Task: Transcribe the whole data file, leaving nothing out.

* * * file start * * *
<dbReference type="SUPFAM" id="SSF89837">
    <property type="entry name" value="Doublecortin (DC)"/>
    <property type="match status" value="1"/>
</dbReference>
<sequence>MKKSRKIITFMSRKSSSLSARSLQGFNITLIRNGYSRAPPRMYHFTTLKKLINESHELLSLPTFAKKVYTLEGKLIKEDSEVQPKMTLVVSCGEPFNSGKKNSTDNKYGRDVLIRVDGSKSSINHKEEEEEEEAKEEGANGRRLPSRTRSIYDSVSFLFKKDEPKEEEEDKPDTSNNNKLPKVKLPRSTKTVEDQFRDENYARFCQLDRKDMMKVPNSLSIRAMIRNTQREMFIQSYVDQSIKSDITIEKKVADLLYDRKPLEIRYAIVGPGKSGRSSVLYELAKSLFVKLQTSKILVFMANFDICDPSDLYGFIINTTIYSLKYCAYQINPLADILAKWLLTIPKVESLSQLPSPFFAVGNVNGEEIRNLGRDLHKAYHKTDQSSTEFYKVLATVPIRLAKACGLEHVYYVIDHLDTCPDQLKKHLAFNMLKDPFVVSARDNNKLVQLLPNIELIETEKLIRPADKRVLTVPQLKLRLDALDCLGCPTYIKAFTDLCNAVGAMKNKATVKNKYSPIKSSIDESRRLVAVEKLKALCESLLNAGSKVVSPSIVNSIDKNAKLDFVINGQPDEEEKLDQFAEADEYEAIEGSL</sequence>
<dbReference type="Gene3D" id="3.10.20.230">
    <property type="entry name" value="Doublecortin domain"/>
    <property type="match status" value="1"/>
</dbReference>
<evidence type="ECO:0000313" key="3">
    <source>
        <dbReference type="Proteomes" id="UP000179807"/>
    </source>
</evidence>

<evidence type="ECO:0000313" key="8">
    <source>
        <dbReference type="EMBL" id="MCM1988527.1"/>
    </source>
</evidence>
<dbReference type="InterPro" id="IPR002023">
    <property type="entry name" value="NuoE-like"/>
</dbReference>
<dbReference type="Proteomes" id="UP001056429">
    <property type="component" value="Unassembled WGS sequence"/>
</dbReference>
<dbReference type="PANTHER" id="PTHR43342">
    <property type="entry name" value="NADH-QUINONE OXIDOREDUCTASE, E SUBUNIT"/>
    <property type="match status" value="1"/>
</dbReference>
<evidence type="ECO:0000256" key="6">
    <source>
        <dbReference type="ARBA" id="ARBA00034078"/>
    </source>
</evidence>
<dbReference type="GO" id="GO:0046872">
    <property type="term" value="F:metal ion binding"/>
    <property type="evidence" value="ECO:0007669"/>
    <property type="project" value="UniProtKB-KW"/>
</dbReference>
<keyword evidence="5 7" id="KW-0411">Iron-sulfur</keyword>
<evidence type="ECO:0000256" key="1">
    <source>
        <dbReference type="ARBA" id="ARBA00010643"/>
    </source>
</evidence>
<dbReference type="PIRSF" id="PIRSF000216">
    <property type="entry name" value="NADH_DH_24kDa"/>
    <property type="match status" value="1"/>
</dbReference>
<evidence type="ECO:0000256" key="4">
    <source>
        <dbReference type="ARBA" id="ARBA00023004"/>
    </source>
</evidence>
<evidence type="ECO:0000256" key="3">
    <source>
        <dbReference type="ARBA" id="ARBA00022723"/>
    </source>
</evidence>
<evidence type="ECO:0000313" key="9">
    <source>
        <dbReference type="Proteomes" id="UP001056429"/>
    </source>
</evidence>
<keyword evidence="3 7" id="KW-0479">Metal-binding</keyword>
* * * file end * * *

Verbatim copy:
<dbReference type="SUPFAM" id="SSF89837">
    <property type="entry name" value="Doublecortin (DC)"/>
    <property type="match status" value="1"/>
</dbReference>
<sequence>MKKSRKIITFMSRKSSSLSARSLQGFNITLIRNGYSRAPPRMYHFTTLKKLINESHELLSLPTFAKKVYTLEGKLIKEDSEVQPKMTLVVSCGEPFNSGKKNSTDNKYGRDVLIRVDGSKSSINHKEEEEEEEAKEEGANGRRLPSRTRSIYDSVSFLFKKDEPKEEEEDKPDTSNNNKLPKVKLPRSTKTVEDQFRDENYARFCQLDRKDMMKVPNSLSIRAMIRNTQREMFIQSYVDQSIKSDITIEKKVADLLYDRKPLEIRYAIVGPGKSGRSSVLYELAKSLFVKLQTSKILVFMANFDICDPSDLYGFIINTTIYSLKYCAYQINPLADILAKWLLTIPKVESLSQLPSPFFAVGNVNGEEIRNLGRDLHKAYHKTDQSSTEFYKVLATVPIRLAKACGLEHVYYVIDHLDTCPDQLKKHLAFNMLKDPFVVSARDNNKLVQLLPNIELIETEKLIRPADKRVLTVPQLKLRLDALDCLGCPTYIKAFTDLCNAVGAMKNKATVKNKYSPIKSSIDESRRLVAVEKLKALCESLLNAGSKVVSPSIVNSIDKNAKLDFVINGQPDEEEKLDQFAEADEYEAIEGSL</sequence>
<dbReference type="Gene3D" id="3.10.20.230">
    <property type="entry name" value="Doublecortin domain"/>
    <property type="match status" value="1"/>
</dbReference>
<evidence type="ECO:0000313" key="3">
    <source>
        <dbReference type="Proteomes" id="UP000179807"/>
    </source>
</evidence>

<evidence type="ECO:0000313" key="8">
    <source>
        <dbReference type="EMBL" id="MCM1988527.1"/>
    </source>
</evidence>
<dbReference type="InterPro" id="IPR002023">
    <property type="entry name" value="NuoE-like"/>
</dbReference>
<dbReference type="Proteomes" id="UP001056429">
    <property type="component" value="Unassembled WGS sequence"/>
</dbReference>
<dbReference type="PANTHER" id="PTHR43342">
    <property type="entry name" value="NADH-QUINONE OXIDOREDUCTASE, E SUBUNIT"/>
    <property type="match status" value="1"/>
</dbReference>
<evidence type="ECO:0000256" key="6">
    <source>
        <dbReference type="ARBA" id="ARBA00034078"/>
    </source>
</evidence>
<dbReference type="GO" id="GO:0046872">
    <property type="term" value="F:metal ion binding"/>
    <property type="evidence" value="ECO:0007669"/>
    <property type="project" value="UniProtKB-KW"/>
</dbReference>
<keyword evidence="5 7" id="KW-0411">Iron-sulfur</keyword>
<evidence type="ECO:0000256" key="1">
    <source>
        <dbReference type="ARBA" id="ARBA00010643"/>
    </source>
</evidence>
<dbReference type="PIRSF" id="PIRSF000216">
    <property type="entry name" value="NADH_DH_24kDa"/>
    <property type="match status" value="1"/>
</dbReference>
<evidence type="ECO:0000256" key="4">
    <source>
        <dbReference type="ARBA" id="ARBA00023004"/>
    </source>
</evidence>
<evidence type="ECO:0000256" key="3">
    <source>
        <dbReference type="ARBA" id="ARBA00022723"/>
    </source>
</evidence>
<evidence type="ECO:0000313" key="9">
    <source>
        <dbReference type="Proteomes" id="UP001056429"/>
    </source>
</evidence>
<keyword evidence="3 7" id="KW-0479">Metal-binding</keyword>